A6 (Microstructure and Structural Change of Magnetoelectric and Piezotronic Sensors) Microstructural characterization of deposited piezoelectric layers.
A8 (Modelling of Magnetoelectric Sensors) Modelling of the sensors.
A10 (Magnetic Noise of Magnetoelectric Sensors) Modelling of the noise, in operando MOKE measurements.
B1 (Sensor Noise Performance and Analogue System Design) Analog electronics, noise floor characterization, LOD measurements.
B2 (Digital Signal Processing) If branching in WP6 occurs, multichannel acquisition and digital signal processing.
T1 (Transfer project – Individualized Deep Brain Stimulation) Support by using electrically modulated ME sensors for DBS measurements.
Z1 (MEMS Magnetoelectric Sensor Fabrication) Sensor miniaturization and fabrication, vibrometry measurements.
Z2 (Magnetoelectric Sensor Characterization) Instrumentation and sensor characterization.

 

Project-related Publications

E. Elzenheimer, C. Bald, E. Engelhardt, J. Hoffmann, P. Hayes, J. Arbustini, A. Bahr, E. Quandt, M. Höft, G. Schmidt: Quantitative Evaluation for Magnetoelectric Sensor Systems in Biomagnetic Diagnostics, MDPI Sensors, vol. 22, no. 3, 1018, 2022.
X. Liang, A. Matyushov, P. Hayes, V. Schell, C. Dong, H. Chen, Y. He, A. Will-Cole, E. Quandt, P. Martins, J. McCord, M. Medarde, S. Lanceros-Méndez, S. van Dijken, N. X. Sun, J. Sort: Roadmap on Magnetoelectric Materials and Devices, IEEE Transactions on Magnetics, vol. 57, issue 8, 9446997, 2021.
S. M. Curtis, N. Wolff, D. Dengiz, H. Lewitz, J. Jetter, L. Bumke, P. Hayes, E. Yarar, L. Thormählen, L. Kienle, D. Meyners, E. Quandt: Integration of AlN Piezoelectric Thin Films on Ultralow Fatigue TiNiCu Shape Memory Alloys, Journal of Materials Research 35, no. 10, pp. 1298–1306, 2020.
D. Laumann, P. Hayes, C. Enzingmüller, E. Quandt, I. Parchmann: Magnetostriction Measurements with a Low-Cost Magnetostrictive Cantilever Beam, American Journal of Physics, vol. 88, issue 6, 064036, 2019.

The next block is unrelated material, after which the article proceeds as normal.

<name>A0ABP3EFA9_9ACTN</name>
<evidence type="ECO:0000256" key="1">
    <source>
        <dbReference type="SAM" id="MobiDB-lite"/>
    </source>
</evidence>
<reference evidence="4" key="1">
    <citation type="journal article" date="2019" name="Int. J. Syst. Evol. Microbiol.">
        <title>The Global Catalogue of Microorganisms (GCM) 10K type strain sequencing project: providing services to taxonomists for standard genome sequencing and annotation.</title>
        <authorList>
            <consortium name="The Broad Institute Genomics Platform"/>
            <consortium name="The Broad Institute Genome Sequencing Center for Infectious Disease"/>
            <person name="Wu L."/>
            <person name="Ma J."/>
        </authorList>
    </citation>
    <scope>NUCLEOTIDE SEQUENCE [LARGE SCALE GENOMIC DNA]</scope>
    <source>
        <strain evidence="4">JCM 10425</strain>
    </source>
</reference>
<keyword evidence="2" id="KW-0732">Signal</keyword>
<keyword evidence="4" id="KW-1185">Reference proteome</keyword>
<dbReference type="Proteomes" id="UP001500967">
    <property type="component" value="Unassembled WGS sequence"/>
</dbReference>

P. Hayes, M. Jovičević Klug, S. Toxværd, P. Durdaut, V. Schell, A. Teplyuk, D. Burdin, A. Winkler, R. Weser, Y. Fetisov, M. Höft, R. Knöchel, J. McCord, E. Quandt: Converse Magnetoelectric Composite Resonator for Sensing Small Magnetic Fields, Scientific Reports, vol. 9, 16355, 2019.
Y. K. Fetisov, D. A. Burdin, N. A. Ekonomov, L. Y. Fetisov, A. A. Berzin, P. Hayes, E. Quandt: Bistability in a Multiferroic Composite Resonator, Applied Physics Letters, vol. 113, issue 2, 022903, 2018.
P. Hayes, V. Schell, S. Salzer, D. Burdin, E. Yarar, A. Piorra, R. Knöchel, Y. K. Fetisov, E. Quandt: Electrically Modulated Magnetoelectric AlN/FeCoSiB Film Composites for DC Magnetic Field Sensing, Journal of Physics D: Applied Physics, vol. 51, no. 35, 354002, 2018.
P. Hayes, S. Salzer, J. Reermann, E. Yarar, V. Röbisch, A. Piorra, D. Meyners, M. Höft, R. Knöchel, G.Schmidt, E. Quandt: Electrically Modulated Magnetoelectric Sensors, Applied Physics Letters, 108(18), 2016.
N. O. Urs, B. Mozooni, P. Mazalski, M. Kustov, P. Hayes, S. Deldar, E. Quandt,J. McCord: Advanced Magneto-optical Microscopy: Imaging from Picoseconds to Centimeters-imaging Spin Waves and Temperature Distributions, AIP Advances, 6(5), 055605, 2016.